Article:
According to a first aspect of the present invention, there is provided a support structure for a human or animal body, the support structure comprising a network of resilient upstanding partitions, the upstanding partitions defining a plurality of cells there-between and each upstanding partitions having an edge facing a direction of an applied load in use, the partitions being formed such that the partitions resist an applied load in two modes, a first mode comprising resilient compression of the upstanding partitions up to a first loading threshold and a second mode comprising reversible collapse of the upstanding partitions beyond the first load threshold.

Any or any combination of the partition material properties (e.g. stiffness, resilience and/or elasticity), geometric properties (e.g. area, wall thickness, height, length and/or breadth) and/or arrangement within the network (e.g. number of neighbouring/adjacent cells and/or cell density) may be tailored to achieve the behaviour in response to an applied load. The stiffness of the structure may or may not vary over the area of the support structure.

The reversible collapse of the upstanding partitions may comprise buckling or crushing of the upstanding partitions. It has been found that the upstanding partition yielding in this manner can provide a beneficial additional cushioning effect for a number of applications.

The first mode may be considered to provide resilience to deformation primarily according to the material properties of the upstanding partitions, e.g. elastically. In the second mode the upstanding partitions may undergo gross deformation according to the mechanical and/or structural behaviour of the upstanding partition network.

In the first mode and/or at-rest, the upstanding partitions may or may not be generally planar in form. In the first mode, the upstanding partitions may be curved, arched (e.g. in a single sense or direction) or angled.

In the second mode, the upstanding partitions may comprise one or more kink, corner, fold and/or crease. The upstanding partitions may be deformed out of the plane in which they extend in the first mode. The cells may or may not be of substantially common cross-sectional area or profile for the height of the upstanding partitions. One or more upstanding partition may comprise a boundary partition, enclosing a cell, for example providing one or more side or perimeter wall of the cell.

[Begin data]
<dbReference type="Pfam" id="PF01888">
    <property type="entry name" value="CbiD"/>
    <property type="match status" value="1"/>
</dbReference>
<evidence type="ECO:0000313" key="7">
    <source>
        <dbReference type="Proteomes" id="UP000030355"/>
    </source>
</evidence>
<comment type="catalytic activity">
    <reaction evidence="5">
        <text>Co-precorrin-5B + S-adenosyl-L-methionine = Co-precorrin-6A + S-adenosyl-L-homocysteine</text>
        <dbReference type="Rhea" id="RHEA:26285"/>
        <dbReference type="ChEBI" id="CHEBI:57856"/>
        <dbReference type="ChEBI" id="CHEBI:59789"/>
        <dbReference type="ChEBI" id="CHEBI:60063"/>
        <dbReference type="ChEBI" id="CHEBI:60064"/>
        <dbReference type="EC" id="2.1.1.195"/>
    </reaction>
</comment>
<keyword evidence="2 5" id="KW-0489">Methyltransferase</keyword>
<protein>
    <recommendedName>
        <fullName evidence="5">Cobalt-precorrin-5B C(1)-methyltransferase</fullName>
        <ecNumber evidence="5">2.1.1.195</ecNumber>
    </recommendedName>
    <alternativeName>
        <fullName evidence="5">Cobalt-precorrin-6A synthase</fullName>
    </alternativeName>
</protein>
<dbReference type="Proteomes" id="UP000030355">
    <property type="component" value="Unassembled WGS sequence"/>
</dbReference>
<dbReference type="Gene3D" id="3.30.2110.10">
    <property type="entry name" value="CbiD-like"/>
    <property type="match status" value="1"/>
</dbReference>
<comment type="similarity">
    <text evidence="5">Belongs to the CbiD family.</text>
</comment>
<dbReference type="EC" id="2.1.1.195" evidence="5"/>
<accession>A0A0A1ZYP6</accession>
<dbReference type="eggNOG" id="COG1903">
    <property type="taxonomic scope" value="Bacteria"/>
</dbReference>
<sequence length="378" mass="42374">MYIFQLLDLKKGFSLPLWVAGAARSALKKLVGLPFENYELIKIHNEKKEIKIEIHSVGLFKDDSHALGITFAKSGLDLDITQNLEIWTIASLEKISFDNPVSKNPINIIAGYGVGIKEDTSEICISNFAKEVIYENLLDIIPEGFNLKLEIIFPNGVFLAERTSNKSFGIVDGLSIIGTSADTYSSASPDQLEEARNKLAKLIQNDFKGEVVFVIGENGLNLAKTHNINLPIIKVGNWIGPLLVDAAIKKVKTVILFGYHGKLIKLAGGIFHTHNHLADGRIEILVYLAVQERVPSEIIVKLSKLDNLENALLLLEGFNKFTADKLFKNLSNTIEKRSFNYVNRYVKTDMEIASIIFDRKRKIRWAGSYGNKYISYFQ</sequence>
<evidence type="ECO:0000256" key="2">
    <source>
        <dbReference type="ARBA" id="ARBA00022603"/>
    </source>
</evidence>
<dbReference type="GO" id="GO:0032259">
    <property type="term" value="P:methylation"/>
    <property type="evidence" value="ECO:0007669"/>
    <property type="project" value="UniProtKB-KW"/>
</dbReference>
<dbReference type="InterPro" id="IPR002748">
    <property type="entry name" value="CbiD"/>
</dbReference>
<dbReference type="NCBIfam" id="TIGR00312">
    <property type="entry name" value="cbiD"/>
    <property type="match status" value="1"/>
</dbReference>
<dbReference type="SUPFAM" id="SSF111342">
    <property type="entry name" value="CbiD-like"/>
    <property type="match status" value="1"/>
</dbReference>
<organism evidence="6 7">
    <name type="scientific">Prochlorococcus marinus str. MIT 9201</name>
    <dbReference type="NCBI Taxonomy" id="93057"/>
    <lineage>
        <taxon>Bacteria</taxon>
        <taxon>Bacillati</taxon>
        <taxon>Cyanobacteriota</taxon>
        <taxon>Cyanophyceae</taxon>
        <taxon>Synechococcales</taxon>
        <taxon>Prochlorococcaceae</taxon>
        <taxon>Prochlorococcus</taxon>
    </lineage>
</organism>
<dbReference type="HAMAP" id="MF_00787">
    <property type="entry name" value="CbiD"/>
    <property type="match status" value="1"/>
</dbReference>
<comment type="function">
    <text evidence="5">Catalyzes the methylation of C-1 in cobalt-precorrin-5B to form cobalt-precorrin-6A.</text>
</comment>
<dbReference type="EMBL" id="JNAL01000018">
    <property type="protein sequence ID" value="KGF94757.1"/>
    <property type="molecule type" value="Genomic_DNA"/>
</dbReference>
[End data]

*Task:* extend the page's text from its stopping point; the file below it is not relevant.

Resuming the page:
The network of upstanding partitions may comprise a grid, lattice or framework in plan. A layer of adjacent cells may be provided by the network, e.g. covering an area of the support structure in plan. One or more layer may make up the support structure. Each layer may be a single cell in depth.

The network of upstanding partitions may be arranged in a regular and/or repeating pattern. The upstanding partitions may define polygonal or circular cells. Each cell may be of a common shape, e.g. polygonal shape. Alternatively, the support structure may comprise a plurality of differently shaped cells.

The cells may have three, four, five, six or more sides.

Each cell may share an adjoining partition or partition portion with at least one adjacent cell. Each cell may share an adjoining partition or partition portion with a plurality of adjacent cells, such as three, four, five, six or more adjacent cells. The upstanding partitions and/or cells may define a tessellating pattern over an area to provide support in use.

The cell density may be uniform or varied over the area to be supported. The cell width may be uniform or varied through the support structure.

The cell density or width/area may be varied according to a predicted pressure distribution over the support structure in use. The cell density may be relatively greater, and/or the cell width/area relatively reduced, for regions where the applied load is expected to be higher.

A length dimension of each of said edges of the upstanding walls may be uniform or may vary over the support structure. There may be a third mode of operation, e.g. after the applied load has passed a second threshold criterion or load value. The third mode of operation may comprise resilient compression of the collapsed walls. The first threshold may comprise a pressure and/or strain threshold. The second threshold may comprise a pressure and/or strain threshold.

Each upstanding partition may meet an adjacent partition at a vertex. Three or more upstanding partitions may meet at a common vertex. An acute angle may be defined between adjacent/adjoining upstanding partitions.

The support structure may comprise tens or hundreds of cells.

The support structure may comprise a base layer. The upstanding walls may depend upwardly/outwardly from the base.